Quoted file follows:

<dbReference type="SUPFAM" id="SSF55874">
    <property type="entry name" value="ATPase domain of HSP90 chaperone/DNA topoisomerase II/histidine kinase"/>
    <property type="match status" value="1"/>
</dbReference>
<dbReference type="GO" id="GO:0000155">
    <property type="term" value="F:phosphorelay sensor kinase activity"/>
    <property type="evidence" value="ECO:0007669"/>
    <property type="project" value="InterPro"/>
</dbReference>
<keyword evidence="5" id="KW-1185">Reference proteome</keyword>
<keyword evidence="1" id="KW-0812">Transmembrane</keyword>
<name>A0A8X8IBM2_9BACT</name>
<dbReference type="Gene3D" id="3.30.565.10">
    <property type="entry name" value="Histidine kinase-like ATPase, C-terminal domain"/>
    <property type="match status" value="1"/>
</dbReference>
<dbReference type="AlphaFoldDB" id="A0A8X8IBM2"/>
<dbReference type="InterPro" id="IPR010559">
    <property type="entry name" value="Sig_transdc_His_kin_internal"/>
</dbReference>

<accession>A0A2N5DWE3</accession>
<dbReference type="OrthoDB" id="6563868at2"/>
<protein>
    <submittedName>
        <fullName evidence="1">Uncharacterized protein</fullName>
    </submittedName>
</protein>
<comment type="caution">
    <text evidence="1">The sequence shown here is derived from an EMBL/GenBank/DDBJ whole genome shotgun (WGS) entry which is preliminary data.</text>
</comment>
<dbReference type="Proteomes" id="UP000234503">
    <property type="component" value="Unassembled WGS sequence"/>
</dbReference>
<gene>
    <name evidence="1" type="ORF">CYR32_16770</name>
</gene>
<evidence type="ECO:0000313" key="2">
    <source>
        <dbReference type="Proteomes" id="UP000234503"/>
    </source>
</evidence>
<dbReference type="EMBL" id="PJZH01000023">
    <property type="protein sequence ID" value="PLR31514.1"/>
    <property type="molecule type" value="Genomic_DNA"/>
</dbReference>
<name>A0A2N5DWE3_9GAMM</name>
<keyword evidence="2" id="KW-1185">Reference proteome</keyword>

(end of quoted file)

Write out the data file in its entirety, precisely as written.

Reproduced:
<dbReference type="SUPFAM" id="SSF55874">
    <property type="entry name" value="ATPase domain of HSP90 chaperone/DNA topoisomerase II/histidine kinase"/>
    <property type="match status" value="1"/>
</dbReference>
<dbReference type="GO" id="GO:0000155">
    <property type="term" value="F:phosphorelay sensor kinase activity"/>
    <property type="evidence" value="ECO:0007669"/>
    <property type="project" value="InterPro"/>
</dbReference>
<keyword evidence="5" id="KW-1185">Reference proteome</keyword>
<keyword evidence="1" id="KW-0812">Transmembrane</keyword>
<name>A0A8X8IBM2_9BACT</name>
<dbReference type="Gene3D" id="3.30.565.10">
    <property type="entry name" value="Histidine kinase-like ATPase, C-terminal domain"/>
    <property type="match status" value="1"/>
</dbReference>
<dbReference type="AlphaFoldDB" id="A0A8X8IBM2"/>
<dbReference type="InterPro" id="IPR010559">
    <property type="entry name" value="Sig_transdc_His_kin_internal"/>
</dbReference>

<accession>A0A2N5DWE3</accession>
<dbReference type="OrthoDB" id="6563868at2"/>
<protein>
    <submittedName>
        <fullName evidence="1">Uncharacterized protein</fullName>
    </submittedName>
</protein>
<comment type="caution">
    <text evidence="1">The sequence shown here is derived from an EMBL/GenBank/DDBJ whole genome shotgun (WGS) entry which is preliminary data.</text>
</comment>
<dbReference type="Proteomes" id="UP000234503">
    <property type="component" value="Unassembled WGS sequence"/>
</dbReference>
<gene>
    <name evidence="1" type="ORF">CYR32_16770</name>
</gene>
<evidence type="ECO:0000313" key="2">
    <source>
        <dbReference type="Proteomes" id="UP000234503"/>
    </source>
</evidence>
<dbReference type="EMBL" id="PJZH01000023">
    <property type="protein sequence ID" value="PLR31514.1"/>
    <property type="molecule type" value="Genomic_DNA"/>
</dbReference>
<name>A0A2N5DWE3_9GAMM</name>
<keyword evidence="2" id="KW-1185">Reference proteome</keyword>